However, we also view service as something transformative. This year, we want to expand on our model of student action research in a way that will truly benefit the community of Simon Bolivar. We will select topics that reflect community needs and include educational events and workshops as part of the projects.

We continue to ask, how can we ensure that our partners are benefiting from this program as much as we are?

This past fall we invited 12 of our undergraduate research partners from Santo Domingo to Cornell to begin this journey of reciprocity. During their 10 day visit we aimed to return some of the immense hospitality they had offered us in Santo Domingo.

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I used to see service as something that would leave a lasting mark. Although unconventional to the mainstream understanding of service, the relationships we are continually building through this program are certainly a lasting mark of our commitment.

Michelle Valentin

As a student researcher at La Universidad Autónoma de Santo Domingo, I designed and conducted a qualitative research project, focused on the effect of nutrition on the progression and treatment of cancer in female patients. The patients that we interviewed for our project described themselves as having a “Dominican diet” high in saturated fats and carbonated drinks, revealing that a person’s culture can affect their eating habits and expose the body to disease.

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Interestingly, we observed that once a patient is diagnosed with cancer, their physicians rarely advise them to modify their diet, and suggest dietary changes only if the patient has co-morbidities that affect their digestive system.

From these findings, it can be seen that more health experts and physicians are needed to provide the general population with the necessary tools and knowledge to improve their lifestyle and avoid preventable diseases. The findings from my research project could serve as a stepping-stone for the development of culturally appropriate dietary interventions and hospital policies that underscore the importance of an improved dietary regimen rich in fruits and vegetables.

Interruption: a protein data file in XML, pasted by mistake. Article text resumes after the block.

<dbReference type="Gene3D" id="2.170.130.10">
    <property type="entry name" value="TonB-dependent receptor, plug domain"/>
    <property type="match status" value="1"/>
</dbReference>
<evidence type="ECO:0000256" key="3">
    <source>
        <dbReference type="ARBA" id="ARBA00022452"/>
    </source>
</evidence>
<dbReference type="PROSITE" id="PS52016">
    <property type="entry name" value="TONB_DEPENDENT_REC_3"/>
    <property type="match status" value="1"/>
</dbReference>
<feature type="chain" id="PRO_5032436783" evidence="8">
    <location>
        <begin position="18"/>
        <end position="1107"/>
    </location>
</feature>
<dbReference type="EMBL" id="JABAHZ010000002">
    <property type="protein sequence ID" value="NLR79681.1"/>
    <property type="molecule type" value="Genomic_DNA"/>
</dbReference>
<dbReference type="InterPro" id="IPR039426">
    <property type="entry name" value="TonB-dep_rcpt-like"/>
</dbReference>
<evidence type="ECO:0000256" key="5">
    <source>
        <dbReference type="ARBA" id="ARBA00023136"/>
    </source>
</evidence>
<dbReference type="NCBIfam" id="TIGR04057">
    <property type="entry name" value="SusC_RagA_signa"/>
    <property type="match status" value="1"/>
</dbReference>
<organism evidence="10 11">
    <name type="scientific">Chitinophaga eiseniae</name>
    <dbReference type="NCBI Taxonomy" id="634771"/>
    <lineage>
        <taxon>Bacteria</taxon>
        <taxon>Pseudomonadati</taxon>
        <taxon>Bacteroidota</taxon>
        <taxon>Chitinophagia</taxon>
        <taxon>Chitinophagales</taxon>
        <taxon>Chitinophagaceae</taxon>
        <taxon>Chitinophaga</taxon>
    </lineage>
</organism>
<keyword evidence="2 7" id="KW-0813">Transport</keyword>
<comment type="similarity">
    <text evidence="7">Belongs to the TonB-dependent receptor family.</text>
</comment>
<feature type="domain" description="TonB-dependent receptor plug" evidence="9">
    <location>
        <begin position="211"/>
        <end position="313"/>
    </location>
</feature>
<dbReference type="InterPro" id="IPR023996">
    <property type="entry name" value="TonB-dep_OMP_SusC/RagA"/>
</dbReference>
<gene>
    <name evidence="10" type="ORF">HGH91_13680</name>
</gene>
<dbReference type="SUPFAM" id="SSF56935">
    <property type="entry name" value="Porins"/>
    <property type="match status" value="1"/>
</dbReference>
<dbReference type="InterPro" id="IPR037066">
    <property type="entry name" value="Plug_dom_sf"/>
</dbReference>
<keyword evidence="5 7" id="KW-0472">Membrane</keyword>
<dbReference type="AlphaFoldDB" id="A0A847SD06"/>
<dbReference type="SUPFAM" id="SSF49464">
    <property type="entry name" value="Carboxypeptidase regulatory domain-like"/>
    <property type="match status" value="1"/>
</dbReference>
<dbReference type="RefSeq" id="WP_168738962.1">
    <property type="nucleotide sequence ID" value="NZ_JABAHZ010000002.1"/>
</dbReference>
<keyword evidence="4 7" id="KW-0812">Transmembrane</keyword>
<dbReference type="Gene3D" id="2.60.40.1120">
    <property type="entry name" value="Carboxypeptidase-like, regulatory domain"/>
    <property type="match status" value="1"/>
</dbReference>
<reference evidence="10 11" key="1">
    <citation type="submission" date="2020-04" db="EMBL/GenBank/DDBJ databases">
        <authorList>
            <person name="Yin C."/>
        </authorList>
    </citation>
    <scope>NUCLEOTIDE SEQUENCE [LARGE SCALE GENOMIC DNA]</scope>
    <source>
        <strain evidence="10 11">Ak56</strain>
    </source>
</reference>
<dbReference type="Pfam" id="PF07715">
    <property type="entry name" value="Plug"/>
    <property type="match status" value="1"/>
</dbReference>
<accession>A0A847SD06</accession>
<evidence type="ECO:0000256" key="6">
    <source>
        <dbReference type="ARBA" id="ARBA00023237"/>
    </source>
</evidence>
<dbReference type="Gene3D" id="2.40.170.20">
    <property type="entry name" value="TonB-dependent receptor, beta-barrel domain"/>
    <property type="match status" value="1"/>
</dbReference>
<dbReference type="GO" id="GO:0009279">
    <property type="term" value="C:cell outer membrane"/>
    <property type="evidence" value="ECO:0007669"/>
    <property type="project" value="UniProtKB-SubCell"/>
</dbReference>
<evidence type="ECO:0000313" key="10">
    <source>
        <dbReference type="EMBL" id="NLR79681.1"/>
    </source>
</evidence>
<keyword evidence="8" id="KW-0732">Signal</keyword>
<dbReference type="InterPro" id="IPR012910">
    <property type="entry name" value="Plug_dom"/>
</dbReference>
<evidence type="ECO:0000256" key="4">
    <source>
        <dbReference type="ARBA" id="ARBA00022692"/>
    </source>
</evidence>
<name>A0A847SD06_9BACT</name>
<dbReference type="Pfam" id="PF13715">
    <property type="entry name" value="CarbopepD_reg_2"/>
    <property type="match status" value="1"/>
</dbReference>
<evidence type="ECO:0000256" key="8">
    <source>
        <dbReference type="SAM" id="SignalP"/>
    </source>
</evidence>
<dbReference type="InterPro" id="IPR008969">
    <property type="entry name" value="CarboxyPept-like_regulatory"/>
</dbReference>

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Anshu Gaur

Our research project on diabetes began as a common interest among 4 people. Myself and Julia from Cornell. And our Dominican counterparts. Scarlett, a pre-medical student and Shaila, who studies architecture.

We met at the local university for a class on Community Based Research taught by Dr. Pichardo. We started with a concept map on diabetes, an illness that affects 11% of the Dominican population. Our research was on Lifestyle Factors and Perceptions about Type 2 Diabetes in Santo Domingo.

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The chance to work with Dominican students was a huge advantage.  Not only was their familiarity with the region and culture helpful – in terms of how to get around and communicate with others – but also their relationships in the community.

After conducting interviews, we found that patient’s knowledge about diabetes correlated with their delivery of care, with those receiving private care that provided education having a greater understanding of the disease. Most people did understand that lifestyle factors such as nutrition and exercise do play a role in diabetes, however people had different ideas about the optimal diet for recovery. Economic constraints and food accessibility were also a factor in people’s dietary habits. People tended to understand long term complications mostly in terms of what they had experienced personally.

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Through our efforts, we learned how to communicate in a foreign context, but most importantly how to listen. As we spoke with people, we found the richest conversations were not the ones in which we stuck to the script, but the ones in which we moved with the flow of the conversation. It is amazing to think that when our research group  first met, we struggled to hold a conversation, speaking in fragments of English and Spanish. Coming up with a comprehensive research question was a milestone in our progression, as our different ideas clicked into one cohesive theme. This was the first sign that we could collaborate and work together, no matter how different our backgrounds may have been.

Looking ahead, we look forward to collaborating more across Cornell to continue to improve global service-learning for students and partners.